Betrayal is a main theme in Othello and is revealed through the actions and often irrational behavior of the characters. First of all, there is the perceived betrayal of Desdemona when she marries Othello without her father's knowledge or consent. Ironically, Brabantio warns Othello, when he says, "She has deceiv'd her father, and may thee," (I.iii.293). He is suggesting that she has therefore shown a potential for disloyalty. Immediately after this warning, Othello significantly leaves...
Betrayal is a main theme in Othello and is revealed through the actions and often irrational behavior of the characters. First of all, there is the perceived betrayal of Desdemona when she marries Othello without her father's knowledge or consent. Ironically, Brabantio warns Othello, when he says, "She has deceiv'd her father, and may thee," (I.iii.293). He is suggesting that she has therefore shown a potential for disloyalty. Immediately after this warning, Othello significantly leaves Desdemona in the care of "Honest Iago," (294); the same Iago who alerted Desdemona's father to her marriage in the first place so that he could cause a disturbance and who even admits that he merely shows solidarity with Othello in order to "serve my turn upon him," (I.i.42); in other words, he acts for his own benefit.
Iago feels slighted, offended and even betrayed, by Othello's choice of Michael Cassio as his lieutenant, when he believes he is far more qualified and deserving and intends to make , not only Othello, pay for his own (Othello's) apparent, poor choices. Therefore, Iago ruins Cassio's reputation for his part in being chosen by Othello. Iago is also delusional believing that Othello has been unfaithful with Iago's wife and this is just another reason why Iago ensures everyone's downfall. He is determined to exact his revenge on anyone who has disappointed him or benefited when Iago feels he should have been the one to benefit. There is no foundation on which he bases his claim that Othello has been unfaithful with Iago's wife but this does not stop him making the claim.
From the perspective of destroying Othello, it will not be enough to cause Othello pain. He intends to incite Othello sufficiently until Othello does something so heinous and unforgivable which is what he means when he refers to, "a jealousy so strong That judgment cannot cure." (II.i.295-296). The judgment to which Iago refers is rational judgment and discernment.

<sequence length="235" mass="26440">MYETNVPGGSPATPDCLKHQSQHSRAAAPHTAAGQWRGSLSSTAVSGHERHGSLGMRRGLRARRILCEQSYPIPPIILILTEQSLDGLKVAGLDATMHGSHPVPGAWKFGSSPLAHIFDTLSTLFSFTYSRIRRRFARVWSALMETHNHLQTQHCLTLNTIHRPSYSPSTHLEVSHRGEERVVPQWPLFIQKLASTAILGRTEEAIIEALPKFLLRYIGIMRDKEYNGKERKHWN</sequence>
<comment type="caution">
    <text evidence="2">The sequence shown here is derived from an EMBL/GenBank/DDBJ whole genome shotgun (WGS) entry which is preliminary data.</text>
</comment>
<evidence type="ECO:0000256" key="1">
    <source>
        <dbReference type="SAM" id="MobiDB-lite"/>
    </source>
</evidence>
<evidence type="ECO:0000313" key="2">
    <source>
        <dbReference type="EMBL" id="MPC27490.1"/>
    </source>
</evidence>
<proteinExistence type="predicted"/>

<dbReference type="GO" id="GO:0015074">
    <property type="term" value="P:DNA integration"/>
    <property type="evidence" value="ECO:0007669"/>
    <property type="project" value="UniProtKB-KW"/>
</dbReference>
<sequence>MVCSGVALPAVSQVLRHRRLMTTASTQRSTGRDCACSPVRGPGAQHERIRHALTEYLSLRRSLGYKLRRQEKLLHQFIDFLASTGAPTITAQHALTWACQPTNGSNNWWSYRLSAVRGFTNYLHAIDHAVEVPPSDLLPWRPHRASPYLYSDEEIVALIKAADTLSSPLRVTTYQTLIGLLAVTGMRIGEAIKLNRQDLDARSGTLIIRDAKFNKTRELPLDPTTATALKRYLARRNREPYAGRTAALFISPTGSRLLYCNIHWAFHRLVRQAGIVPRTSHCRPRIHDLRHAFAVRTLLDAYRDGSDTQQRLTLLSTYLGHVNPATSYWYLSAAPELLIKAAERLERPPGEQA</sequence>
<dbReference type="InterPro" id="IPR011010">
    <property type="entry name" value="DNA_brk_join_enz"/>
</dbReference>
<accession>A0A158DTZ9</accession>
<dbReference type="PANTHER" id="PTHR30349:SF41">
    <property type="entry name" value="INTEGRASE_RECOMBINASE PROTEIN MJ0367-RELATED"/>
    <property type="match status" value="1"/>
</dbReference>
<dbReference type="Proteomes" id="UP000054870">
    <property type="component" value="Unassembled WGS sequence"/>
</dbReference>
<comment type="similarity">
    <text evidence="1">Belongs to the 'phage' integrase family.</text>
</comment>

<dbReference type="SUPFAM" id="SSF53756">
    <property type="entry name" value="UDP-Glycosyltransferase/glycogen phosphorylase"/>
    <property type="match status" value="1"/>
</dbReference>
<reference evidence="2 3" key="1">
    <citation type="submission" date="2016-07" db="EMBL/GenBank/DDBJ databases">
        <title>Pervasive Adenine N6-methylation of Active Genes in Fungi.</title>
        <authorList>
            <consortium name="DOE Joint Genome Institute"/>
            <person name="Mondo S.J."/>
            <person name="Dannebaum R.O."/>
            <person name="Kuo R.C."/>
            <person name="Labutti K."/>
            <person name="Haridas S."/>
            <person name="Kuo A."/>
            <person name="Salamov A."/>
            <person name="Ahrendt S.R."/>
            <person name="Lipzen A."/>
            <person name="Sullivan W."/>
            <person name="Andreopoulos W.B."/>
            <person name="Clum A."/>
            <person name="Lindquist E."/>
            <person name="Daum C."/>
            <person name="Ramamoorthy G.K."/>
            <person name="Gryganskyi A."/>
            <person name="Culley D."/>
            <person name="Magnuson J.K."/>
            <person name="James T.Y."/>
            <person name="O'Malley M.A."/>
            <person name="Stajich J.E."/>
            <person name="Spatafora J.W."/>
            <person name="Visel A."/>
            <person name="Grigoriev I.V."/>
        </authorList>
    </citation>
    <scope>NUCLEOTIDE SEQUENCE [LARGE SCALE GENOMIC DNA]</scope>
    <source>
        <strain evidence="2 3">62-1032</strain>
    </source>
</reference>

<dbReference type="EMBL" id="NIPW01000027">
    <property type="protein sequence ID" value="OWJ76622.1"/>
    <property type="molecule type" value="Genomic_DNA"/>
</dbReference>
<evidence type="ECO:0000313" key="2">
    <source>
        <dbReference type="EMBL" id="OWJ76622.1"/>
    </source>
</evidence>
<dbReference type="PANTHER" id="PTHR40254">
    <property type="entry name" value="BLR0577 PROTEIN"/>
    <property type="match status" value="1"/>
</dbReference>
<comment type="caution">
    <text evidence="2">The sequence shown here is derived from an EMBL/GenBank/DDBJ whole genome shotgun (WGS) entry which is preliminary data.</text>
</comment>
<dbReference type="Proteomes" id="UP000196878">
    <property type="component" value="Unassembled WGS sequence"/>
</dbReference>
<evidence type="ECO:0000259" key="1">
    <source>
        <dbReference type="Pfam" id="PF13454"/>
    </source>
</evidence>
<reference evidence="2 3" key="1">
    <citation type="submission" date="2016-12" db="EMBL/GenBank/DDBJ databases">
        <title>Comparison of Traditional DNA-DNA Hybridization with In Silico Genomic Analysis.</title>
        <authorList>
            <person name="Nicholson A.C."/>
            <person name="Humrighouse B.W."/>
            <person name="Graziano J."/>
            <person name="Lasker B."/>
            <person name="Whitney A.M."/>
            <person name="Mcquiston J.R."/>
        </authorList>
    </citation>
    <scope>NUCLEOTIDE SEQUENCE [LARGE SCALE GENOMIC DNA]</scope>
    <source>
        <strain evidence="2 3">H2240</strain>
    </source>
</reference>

It is Iago's intention to use whatever opportunity he can to make Othello doubt his friends and trust Iago without hesitation. This will enable him to completely discredit Othello. For example, even though Othello must know in his heart that Desdemona would not betray him, he is so affected by Iago's efforts and his ability to manipulate him, that all rational thought abandons Othello. At the end, even Othello can hardly believe what he has done because he thinks of himself as, "One not easily jealous, but, being wrought, perplexed in the extreme..." (V.ii.348-349) meaning that he has acted out of character and only in the interests of honor. Iago has successfully destroyed everyone, himself included.
At the beginning of the play, Iago talks to Roderigo that he hates Othello because of his promotion of Cassio to the post of lieutenant. In spite of “three great men in the city” recommending him that Iago is upon Cassio for the position, Othello still chooses to give the position to a man with no experience. He is angry and he says “there are others/ who putting on a good show of duty/ are really looking put for their own interest” (1,1 50-52). This quote demonstrates that Iago waits for an opportunity to give revenge; he only pretends to serve Othello. Furthermore, Iago lies to Othello that Cassio has told him he has lain with Desdemona in order to infuriate Othello. As he says, “my medicine, keep working! This is how gullible fools are caught/ and how many worthy and chaste women/ all guiltless, wind up accused” (4, 1 51-54). Obviously, he betrays Othello.
In Act 5, after Desdemona dies, Othello talks to Emilia saying that Iago has found Desdemona’s falsehood. Emilia is anguished and she says, “Oh, my lady, a villain has toyed with your love/ My husband said she was unfaithful” (5, 2 181-182). As we all know, Desdemona is loyal to Othello. She puts her marriage into high position of her life. However, Iago forges lies of Othello which caused Desdemona to be misunderstood by Othello who thinks that she is having an affair with Cassio. Thus, Iago betrays Desdemona.
Cassio is a young and inexperienced soldier, whose high position is much resented by Iago. Iago is smart and he is good at understanding and manipulating others. He knows Cassio’s weakness when he says “if I can get him to drink just one more cup/ on top of what he’s had to drink tonight already/ he’ll be as quarrelsome and disagreeable/ as my young lady’s dog” (2, 3 43-46). Iago leads Cassio into committing an action that will disgrace him. Consequently, Iago betrays Cassio.
Roderigo loves Desdemona, and he gives all of his money to Iago because Iago promises him he will help Roderigo win Desdemona’s heart. However, Iago uses all the money for himself; Roderigo is just a tool to help him accomplish his revenge. When Iago’s plan is nearly complete, he thinks about “ if Roderigo lives/ he’ll expect me to give back all the gold and jewels I swindled him out of/ as gifts to Desdemona/ That must not happen” (5, 1 14-17). This demonstrates that he is about to kill Roderigo. Afterward, he stabs Roderigo without hesitation, and he pushes all the charges on him. Hence Iago betrays Roderigo.
Emilia is Iago’s wife, but Iago doesn’t care about her. Emilia is just another tool. He asks Emilia to steal Desdemona’s handkerchief. At the end of the play, when Emilia accuses Iago of villainy, Iago no longer certain he can keep his trick hidden so he stabs Emilia in the commotion. Therefore, Iago betrays Emilia.